Telehealth and virtual care aren't a replacement but rather an extension of veterinary practice, said Dr. Michael Bailey, a veterinary radiologist and AVMA Board of Directors member.
Their use has been increasing in human emergency rooms, rural clinics, and even patients' homes, especially as patients prefer asking questions about routine care electronically over visiting a clinic, said AVMA Deputy CEO Adrian Hochstadt. These trends can also be seen in veterinary medicine but with one big caveat: Telemedicine should only be conducted within an existing veterinary-client-patient relationship, except for advice given in an emergency until a patient can be seen by a veterinarian, according to state and federal law.
Dr. Bailey said other key points to remember about telehealth are as follows:
- Without a VCPR, any advice provided through electronic means should be general and not specific to a patient, diagnosis, or treatment.
- Except for emergency teletriage, including poison control services, the AVMA opposes remote consulting offered directly to the public when the intent is to diagnose or treat in the absence of a VCPR.
- The veterinarian with the VCPR has professional discretion to confer with specialists or consultants.
- The telehealth provider must be legally authorized to practice veterinary medicine.
- The credentials of all advice givers, as well as service disclaimers, should be unambiguous and prominently displayed.
- Telemedicine should be done in the highest standard of care.
Dr. Bailey gave a talk during a session at AVMA Convention 2018, July 13-17 in Denver, titled "Take-Aways From The Trenches: Telehealth in Veterinary Medicine," along with Hochstadt, AVMA Chief Veterinary Officer Dr. Gail Golab, and Dr. Mia Cary, AVMA chief of professional development and strategic alliances. The speakers explored practical and regulatory topics such as ensuring patient safety, the role of the veterinary team, licensure, liability, and how to effectively build telehealth into a practice.
Dr. Bailey also advised that there are some concerns about potential monetary considerations. He recommends a fee-for-service structure.
"But before doing that, have a legal consultation so you're not violating laws in your state," he said.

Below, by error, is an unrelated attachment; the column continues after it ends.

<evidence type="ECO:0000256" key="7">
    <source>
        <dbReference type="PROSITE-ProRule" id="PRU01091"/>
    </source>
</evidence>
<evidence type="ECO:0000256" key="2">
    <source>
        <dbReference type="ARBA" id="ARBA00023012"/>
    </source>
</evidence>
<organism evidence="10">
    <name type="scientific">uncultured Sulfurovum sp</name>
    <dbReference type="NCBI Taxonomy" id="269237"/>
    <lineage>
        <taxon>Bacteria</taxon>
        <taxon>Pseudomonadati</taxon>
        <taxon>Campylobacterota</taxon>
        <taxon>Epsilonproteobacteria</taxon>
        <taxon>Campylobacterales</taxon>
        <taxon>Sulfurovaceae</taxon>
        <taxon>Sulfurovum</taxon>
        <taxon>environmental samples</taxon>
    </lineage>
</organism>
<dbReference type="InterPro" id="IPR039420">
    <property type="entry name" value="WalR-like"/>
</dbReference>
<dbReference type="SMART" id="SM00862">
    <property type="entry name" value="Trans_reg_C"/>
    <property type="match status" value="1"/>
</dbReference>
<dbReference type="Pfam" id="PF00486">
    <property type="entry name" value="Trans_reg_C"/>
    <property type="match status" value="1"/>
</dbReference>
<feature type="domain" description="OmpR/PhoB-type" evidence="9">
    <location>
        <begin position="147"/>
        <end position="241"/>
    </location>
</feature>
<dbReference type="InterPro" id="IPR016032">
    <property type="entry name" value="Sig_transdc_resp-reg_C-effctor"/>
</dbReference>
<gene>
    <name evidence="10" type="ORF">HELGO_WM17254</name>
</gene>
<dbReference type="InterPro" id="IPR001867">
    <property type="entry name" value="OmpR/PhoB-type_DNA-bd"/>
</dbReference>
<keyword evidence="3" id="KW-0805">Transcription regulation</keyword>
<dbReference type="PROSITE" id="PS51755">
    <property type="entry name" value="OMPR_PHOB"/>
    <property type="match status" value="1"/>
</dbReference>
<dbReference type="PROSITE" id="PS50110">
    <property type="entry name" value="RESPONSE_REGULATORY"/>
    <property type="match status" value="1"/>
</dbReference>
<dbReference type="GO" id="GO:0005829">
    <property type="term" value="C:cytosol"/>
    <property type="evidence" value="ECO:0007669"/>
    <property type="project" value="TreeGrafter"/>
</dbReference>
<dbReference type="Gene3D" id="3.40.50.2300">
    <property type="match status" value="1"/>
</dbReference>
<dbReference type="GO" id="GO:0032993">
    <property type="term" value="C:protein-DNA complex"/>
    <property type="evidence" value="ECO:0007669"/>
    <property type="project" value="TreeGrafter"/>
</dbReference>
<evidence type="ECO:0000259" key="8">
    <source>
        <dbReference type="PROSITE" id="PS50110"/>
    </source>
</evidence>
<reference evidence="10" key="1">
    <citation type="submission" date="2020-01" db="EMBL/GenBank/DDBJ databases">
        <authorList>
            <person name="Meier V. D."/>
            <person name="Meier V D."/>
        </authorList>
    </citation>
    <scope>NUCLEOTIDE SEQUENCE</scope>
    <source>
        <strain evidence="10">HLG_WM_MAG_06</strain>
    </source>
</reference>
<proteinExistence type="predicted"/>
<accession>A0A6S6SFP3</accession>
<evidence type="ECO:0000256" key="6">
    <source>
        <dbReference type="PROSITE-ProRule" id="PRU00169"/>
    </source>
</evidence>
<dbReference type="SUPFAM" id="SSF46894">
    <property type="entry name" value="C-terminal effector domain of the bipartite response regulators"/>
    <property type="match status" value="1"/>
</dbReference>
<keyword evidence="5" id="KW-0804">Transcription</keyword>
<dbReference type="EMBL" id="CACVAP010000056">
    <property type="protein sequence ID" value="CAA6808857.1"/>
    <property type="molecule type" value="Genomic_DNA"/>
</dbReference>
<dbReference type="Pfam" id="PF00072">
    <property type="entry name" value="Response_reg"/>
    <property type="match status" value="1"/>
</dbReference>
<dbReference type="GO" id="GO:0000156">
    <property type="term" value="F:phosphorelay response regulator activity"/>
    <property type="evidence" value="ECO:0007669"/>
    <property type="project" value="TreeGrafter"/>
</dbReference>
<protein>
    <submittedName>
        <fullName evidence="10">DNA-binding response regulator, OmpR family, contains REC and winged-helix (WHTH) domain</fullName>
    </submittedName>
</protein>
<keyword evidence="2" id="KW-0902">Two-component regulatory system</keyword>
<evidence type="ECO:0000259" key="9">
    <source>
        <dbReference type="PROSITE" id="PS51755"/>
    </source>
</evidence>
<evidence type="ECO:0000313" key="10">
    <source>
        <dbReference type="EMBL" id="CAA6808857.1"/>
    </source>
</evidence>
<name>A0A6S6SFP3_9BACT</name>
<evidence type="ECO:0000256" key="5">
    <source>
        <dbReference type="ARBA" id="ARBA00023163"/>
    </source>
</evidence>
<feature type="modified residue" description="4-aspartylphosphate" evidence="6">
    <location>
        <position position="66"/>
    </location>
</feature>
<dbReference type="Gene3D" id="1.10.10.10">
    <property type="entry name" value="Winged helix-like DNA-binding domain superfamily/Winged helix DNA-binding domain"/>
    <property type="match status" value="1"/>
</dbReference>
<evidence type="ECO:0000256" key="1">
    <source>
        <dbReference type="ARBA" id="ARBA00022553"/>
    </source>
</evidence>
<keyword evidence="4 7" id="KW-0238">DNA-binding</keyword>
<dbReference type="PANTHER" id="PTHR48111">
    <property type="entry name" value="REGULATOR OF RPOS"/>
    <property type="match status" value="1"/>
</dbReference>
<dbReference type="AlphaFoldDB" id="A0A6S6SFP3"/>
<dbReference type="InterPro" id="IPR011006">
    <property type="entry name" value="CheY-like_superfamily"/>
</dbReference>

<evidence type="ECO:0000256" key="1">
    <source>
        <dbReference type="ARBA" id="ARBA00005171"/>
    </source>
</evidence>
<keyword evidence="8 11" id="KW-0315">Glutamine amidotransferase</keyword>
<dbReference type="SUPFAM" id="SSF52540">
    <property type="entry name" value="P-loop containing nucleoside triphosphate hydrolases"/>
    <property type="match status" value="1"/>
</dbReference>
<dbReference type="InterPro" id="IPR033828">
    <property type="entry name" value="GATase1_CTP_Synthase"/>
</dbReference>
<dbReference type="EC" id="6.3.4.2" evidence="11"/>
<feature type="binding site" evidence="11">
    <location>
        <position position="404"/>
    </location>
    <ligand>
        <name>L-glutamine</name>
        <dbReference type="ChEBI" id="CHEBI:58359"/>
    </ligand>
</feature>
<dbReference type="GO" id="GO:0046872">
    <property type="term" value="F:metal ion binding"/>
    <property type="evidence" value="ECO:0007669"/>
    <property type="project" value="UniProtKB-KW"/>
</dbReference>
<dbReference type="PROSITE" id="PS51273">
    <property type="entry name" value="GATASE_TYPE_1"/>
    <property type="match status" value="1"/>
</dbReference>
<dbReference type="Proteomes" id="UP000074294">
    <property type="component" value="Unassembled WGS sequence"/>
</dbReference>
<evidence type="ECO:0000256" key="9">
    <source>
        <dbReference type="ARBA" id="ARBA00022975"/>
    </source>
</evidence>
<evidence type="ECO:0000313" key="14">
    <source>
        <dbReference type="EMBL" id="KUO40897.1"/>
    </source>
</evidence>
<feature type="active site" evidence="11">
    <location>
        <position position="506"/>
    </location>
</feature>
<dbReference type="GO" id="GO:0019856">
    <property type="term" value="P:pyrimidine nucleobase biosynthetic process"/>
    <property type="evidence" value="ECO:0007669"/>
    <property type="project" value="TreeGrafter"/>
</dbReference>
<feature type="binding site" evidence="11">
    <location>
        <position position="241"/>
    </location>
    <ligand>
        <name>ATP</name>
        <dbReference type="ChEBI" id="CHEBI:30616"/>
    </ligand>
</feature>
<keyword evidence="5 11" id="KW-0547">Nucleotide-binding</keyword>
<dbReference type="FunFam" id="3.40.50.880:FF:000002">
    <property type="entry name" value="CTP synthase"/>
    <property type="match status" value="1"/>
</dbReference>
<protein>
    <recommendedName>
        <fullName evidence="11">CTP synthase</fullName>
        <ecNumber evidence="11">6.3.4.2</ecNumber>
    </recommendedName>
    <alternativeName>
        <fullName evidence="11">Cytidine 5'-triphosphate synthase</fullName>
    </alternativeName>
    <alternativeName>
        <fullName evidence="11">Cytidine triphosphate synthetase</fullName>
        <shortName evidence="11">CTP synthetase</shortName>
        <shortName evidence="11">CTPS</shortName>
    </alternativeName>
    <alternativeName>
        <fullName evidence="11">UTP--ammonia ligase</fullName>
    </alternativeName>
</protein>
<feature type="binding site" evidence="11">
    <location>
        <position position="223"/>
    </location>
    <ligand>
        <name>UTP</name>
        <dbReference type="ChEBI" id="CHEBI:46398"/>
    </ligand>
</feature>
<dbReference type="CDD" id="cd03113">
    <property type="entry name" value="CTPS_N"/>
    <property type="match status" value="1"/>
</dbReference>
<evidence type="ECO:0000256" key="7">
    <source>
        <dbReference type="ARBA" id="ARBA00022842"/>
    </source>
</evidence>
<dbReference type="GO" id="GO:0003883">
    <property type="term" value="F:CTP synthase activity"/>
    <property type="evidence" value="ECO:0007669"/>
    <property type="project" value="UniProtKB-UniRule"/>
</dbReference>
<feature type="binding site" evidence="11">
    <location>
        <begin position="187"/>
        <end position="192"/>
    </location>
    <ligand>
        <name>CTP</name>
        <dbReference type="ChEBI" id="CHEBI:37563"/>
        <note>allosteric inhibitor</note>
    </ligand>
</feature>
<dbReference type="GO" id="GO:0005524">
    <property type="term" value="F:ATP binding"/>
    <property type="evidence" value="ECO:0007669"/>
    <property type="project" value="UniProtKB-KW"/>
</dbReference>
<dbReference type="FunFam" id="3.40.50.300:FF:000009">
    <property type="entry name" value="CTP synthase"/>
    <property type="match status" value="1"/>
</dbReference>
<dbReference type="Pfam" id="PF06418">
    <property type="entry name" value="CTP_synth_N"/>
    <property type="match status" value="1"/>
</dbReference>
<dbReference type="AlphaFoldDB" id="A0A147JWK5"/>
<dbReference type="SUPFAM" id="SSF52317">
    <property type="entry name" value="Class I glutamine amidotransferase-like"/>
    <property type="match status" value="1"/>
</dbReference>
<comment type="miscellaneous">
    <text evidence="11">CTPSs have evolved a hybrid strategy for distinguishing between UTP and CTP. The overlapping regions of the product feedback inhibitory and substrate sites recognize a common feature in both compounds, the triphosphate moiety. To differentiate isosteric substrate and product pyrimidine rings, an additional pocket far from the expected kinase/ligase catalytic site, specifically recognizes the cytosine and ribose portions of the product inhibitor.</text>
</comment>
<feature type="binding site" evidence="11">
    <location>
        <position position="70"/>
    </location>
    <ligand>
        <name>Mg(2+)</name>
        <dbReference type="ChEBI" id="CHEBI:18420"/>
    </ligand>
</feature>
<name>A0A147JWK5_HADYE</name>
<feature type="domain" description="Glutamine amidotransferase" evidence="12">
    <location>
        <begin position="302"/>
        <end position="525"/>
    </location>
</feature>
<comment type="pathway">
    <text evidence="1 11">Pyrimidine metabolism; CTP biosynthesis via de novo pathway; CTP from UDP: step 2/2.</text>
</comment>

As is, state laws are in flux, as efforts are being made to modify requirements for the VCPR to support telehealth.
In 2017, Virginia passed a law that allows a veterinarian who performs or has performed an appropriate examination of a patient to prescribe certain controlled substances to a patient via the practice of telemedicine.
Laws in Illinois, Iowa, Mississippi, Tennessee, Utah, and Washington say a VCPR cannot be established solely by telephone or other electronic means. Florida, Georgia, Oregon, and Utah have proposed legislation on this issue.
Hochstadt noted that regulatory barriers are coming down at the national level. For example, the Centers for Medicare and Medicaid Services announced July 12 a proposed rule that, if adopted in its current form, will add multiple procedures to the list of Medicare-covered telehealth services and will pay separately for two newly defined physicians' services furnished using communication technology.
Two days later, the Federal Communications Commission said it will seek to establish a new $100 million Connected Care Pilot Program to increase access to telehealth services for low-income Americans, especially those living in rural areas and veterans.
"We can see the trends coming our way as we see human medicine has gotten out ahead first," Hochstadt said. "Clients are getting more sophisticated. They expect on-demand experiences like they get with Netflix or Amazon. The delivery of veterinary care is being transformed before our very eyes."
Dr. Bridget Heilsberg, owner of Crown 3 Equine Veterinary Services in Whitesboro, Texas, and president of the Women's Veterinary Leadership Development Initiative, said her practice wouldn't be as efficient if she weren't able to use telehealth for follow-up appointments, wound care, and communicating with multiple stakeholders at once.
"Most racehorses are owned by five or six people at a time. Rather than calling them individually, I record a video of an exam and upload it so they can all access it. I also put it into medical record and patient file," she said.
To further encourage practitioners to explore the benefits of telehealth, the AVMA has created the Telehealth Resource Center.
The site launched earlier this year. It has descriptions of service models, equipment resources, a monetization guide, steps for how to build telehealth into a practice, and more. Additional case studies were posted recently that range from equine to bovine to poultry medicine and involve post-surgical rechecks, hospice care, case triage, and electronic monitoring of flocks. More information will continue to be added, including on how pet health insurance companies are handling this modality.
AVMA members who have questions on telehealth or suggestions on what to include as a resource on the site can email telehealthavma [dot] org.
"We are all dabbling (in telehealth), whether it's phoning or texting clients," Dr. Cary said. "Explore. Test things out. Eventually, demand will be there from clients, if it's not already. Embrace, don't fear."
An upcoming webinar in the AVMA's Lead and Learn series is dealing with telehealth.
AVMA members can sign up to join the session "Virtual Care—The Why, What, and How" at noon CDT on Sept. 25.
The webinar will cover the basics of the virtual-care landscape and how to implement the services into practice.
Related JAVMA content:
Telehealth poses new possibilities, problems (March 1, 2018)
AVMA creates tools, resources on telehealth (March 1, 2018)
AVMA helping veterinarians take on telemedicine (Sept. 15, 2017)
Defining relationships (June 1, 2017)